Imagine you are driving in an electric vehicle (EV), and you notice that you’re running low on charge. You use your smartphone — not to find a charging station, which you hope is within range, but to summon a charging drone — and you keep driving. Within minutes, a drone is hovering over your car, and your battery is charging. You never even had to leave the road.
This could be in our future if one new patent leads to a prototype and eventually a product. It is one response to the practical problem posed by the anticipated proliferation of EVs: charging infrastructure. Back in April, Tesla announced plans to double the size of its charging infrastructure in 2017, both in urban centers and along highways. These plans will bring Tesla’s total to more than 10,000 Superchargers and 15,000 Destination Chargers in service all over the globe.
From Patent To Reality?
Now, while these massive expansion plans aren’t yet enough to keep up, Tesla isn’t the only entity focusing on charging points. As of 2016, these points were more plentiful in Japan than traditional fossil fuel filling stations. Proterra has developed a rapid charging system for electric transit, but it relies on the existence of charging infrastructure. Honda has designed a dynamic charging system that would recharge while the vehicle was in motion—but again, the problem is infrastructure.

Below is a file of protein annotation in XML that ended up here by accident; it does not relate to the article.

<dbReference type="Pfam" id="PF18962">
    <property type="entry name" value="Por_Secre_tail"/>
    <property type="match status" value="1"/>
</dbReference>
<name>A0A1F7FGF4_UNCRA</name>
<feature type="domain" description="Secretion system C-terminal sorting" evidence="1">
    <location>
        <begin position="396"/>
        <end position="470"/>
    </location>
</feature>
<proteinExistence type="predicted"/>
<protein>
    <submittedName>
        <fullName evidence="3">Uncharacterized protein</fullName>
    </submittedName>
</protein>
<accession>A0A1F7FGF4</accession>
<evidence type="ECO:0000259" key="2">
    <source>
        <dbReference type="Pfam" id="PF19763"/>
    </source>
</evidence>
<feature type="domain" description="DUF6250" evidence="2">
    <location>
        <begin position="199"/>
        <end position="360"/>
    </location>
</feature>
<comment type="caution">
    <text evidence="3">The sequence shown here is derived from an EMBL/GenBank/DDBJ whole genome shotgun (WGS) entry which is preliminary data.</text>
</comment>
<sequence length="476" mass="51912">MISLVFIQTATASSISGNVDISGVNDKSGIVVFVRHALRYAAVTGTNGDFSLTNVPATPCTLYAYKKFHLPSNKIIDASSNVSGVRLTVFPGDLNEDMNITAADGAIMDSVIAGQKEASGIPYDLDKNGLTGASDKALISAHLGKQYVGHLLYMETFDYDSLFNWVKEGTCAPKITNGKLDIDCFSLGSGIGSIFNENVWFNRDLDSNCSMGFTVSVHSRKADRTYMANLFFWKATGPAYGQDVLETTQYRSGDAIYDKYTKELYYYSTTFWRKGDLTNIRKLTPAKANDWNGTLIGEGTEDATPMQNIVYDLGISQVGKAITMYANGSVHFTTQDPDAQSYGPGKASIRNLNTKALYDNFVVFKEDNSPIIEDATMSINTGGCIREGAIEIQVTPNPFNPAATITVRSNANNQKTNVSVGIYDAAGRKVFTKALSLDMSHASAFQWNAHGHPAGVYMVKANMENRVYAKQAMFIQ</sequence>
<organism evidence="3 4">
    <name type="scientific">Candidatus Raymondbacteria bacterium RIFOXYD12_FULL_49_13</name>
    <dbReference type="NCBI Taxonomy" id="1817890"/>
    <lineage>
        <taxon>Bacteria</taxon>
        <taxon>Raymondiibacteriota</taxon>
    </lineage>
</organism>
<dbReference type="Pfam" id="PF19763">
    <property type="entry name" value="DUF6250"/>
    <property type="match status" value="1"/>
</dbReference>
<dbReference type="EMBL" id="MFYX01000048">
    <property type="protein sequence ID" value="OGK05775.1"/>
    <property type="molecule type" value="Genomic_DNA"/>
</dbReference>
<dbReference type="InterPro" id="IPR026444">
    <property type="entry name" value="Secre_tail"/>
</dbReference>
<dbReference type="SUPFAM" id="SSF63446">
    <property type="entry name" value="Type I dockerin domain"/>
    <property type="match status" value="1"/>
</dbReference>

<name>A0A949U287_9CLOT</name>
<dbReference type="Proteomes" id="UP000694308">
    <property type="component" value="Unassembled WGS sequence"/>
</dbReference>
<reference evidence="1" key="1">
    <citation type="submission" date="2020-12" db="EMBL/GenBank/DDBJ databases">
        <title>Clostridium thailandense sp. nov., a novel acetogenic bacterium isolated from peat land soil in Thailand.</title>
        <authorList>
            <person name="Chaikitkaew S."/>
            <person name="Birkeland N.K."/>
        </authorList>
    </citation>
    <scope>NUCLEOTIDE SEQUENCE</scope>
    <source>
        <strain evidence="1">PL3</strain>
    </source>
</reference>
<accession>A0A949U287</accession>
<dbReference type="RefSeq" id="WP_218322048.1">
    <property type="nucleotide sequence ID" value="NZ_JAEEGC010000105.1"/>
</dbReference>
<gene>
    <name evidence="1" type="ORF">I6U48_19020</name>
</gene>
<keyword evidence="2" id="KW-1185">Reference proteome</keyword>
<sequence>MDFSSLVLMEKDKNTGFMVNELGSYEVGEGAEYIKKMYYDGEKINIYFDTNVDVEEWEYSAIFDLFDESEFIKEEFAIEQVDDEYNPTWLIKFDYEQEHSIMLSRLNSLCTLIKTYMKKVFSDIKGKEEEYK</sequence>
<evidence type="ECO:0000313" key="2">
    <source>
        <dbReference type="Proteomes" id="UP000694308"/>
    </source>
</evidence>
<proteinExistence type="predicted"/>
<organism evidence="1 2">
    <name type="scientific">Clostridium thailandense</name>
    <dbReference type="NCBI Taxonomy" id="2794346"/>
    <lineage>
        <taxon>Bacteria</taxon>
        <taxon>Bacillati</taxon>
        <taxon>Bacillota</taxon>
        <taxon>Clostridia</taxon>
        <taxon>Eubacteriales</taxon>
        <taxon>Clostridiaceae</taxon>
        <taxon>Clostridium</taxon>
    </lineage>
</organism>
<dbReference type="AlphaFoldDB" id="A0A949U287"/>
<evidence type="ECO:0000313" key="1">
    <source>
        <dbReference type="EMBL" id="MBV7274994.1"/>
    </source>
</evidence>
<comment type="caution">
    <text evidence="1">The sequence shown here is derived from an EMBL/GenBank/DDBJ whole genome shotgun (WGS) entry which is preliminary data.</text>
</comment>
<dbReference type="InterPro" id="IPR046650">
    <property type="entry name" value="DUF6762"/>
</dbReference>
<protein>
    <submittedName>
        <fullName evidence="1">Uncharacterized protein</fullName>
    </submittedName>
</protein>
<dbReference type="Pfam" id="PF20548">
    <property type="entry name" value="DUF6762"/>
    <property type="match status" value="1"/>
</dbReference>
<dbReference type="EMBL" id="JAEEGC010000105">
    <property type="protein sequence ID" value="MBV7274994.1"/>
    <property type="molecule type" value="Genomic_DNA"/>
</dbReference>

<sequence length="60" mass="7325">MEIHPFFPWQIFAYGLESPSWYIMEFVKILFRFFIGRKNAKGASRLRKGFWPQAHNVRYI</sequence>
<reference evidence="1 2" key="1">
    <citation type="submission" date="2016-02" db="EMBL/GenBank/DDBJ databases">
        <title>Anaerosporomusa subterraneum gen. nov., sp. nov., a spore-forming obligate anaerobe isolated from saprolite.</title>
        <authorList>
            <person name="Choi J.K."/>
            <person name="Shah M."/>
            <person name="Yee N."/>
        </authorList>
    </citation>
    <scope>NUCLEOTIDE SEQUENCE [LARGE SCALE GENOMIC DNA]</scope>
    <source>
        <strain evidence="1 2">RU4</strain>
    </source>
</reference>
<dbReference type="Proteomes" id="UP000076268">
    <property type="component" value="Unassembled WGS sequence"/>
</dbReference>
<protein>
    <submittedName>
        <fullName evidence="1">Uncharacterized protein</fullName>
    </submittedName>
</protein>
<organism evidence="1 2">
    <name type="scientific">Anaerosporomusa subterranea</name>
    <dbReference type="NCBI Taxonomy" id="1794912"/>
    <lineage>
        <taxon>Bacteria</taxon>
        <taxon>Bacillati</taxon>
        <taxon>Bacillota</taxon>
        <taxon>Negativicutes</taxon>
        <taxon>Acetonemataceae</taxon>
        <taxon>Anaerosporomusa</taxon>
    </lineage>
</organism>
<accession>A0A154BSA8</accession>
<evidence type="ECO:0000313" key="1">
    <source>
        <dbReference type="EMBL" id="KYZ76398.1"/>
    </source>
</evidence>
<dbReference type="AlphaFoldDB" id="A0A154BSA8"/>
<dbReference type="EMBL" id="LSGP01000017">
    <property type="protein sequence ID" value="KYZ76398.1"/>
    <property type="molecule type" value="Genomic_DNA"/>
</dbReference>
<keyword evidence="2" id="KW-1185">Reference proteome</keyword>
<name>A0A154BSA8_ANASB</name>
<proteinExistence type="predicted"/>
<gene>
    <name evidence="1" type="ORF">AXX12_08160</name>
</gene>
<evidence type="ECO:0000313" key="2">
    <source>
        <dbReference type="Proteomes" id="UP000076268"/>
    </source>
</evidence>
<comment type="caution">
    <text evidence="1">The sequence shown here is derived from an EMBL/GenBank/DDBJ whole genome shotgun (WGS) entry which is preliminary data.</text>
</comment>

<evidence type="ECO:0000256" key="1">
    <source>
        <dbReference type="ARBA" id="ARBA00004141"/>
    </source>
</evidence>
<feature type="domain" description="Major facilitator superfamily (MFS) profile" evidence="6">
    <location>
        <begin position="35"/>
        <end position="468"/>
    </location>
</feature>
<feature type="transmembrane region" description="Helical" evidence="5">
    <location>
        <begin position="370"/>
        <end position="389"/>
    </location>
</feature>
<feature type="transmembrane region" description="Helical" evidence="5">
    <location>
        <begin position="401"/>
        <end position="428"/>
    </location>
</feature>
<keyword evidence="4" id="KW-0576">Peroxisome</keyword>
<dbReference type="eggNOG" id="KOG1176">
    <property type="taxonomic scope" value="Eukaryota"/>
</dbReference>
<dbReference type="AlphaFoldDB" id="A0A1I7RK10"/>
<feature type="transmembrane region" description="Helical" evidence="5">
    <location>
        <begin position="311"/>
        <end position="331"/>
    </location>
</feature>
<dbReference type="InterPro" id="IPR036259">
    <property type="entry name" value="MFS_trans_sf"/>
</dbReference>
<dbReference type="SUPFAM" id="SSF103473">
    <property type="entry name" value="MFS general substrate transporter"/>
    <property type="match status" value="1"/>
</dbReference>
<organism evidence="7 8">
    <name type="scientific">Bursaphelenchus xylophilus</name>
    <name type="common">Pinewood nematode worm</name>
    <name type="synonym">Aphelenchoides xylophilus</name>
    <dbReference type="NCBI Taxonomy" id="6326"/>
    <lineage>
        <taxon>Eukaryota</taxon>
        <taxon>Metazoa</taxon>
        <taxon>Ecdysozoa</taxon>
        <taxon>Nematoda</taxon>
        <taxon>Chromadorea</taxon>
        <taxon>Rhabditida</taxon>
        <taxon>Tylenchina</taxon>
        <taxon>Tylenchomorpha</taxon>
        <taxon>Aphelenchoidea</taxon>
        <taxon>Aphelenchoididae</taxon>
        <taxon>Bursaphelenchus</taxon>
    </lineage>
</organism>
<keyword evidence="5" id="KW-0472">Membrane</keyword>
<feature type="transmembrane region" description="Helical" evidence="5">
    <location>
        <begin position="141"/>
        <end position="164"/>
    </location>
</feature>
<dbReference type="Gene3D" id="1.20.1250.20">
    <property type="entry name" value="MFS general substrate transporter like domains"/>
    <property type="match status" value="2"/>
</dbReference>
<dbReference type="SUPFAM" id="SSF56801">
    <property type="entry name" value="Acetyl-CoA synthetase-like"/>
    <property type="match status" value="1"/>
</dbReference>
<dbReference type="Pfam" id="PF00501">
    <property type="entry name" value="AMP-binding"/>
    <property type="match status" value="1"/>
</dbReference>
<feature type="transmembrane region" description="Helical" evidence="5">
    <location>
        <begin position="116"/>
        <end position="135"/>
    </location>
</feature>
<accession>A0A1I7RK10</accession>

While this innovative drone charging system would be revolutionary for EVs, the mere filing of a patent application does not guarantee that an invention will ever be made. In the meantime, it seems that all of the minds working on Evs need to advance solutions to solving the problem of infrastructure expansion.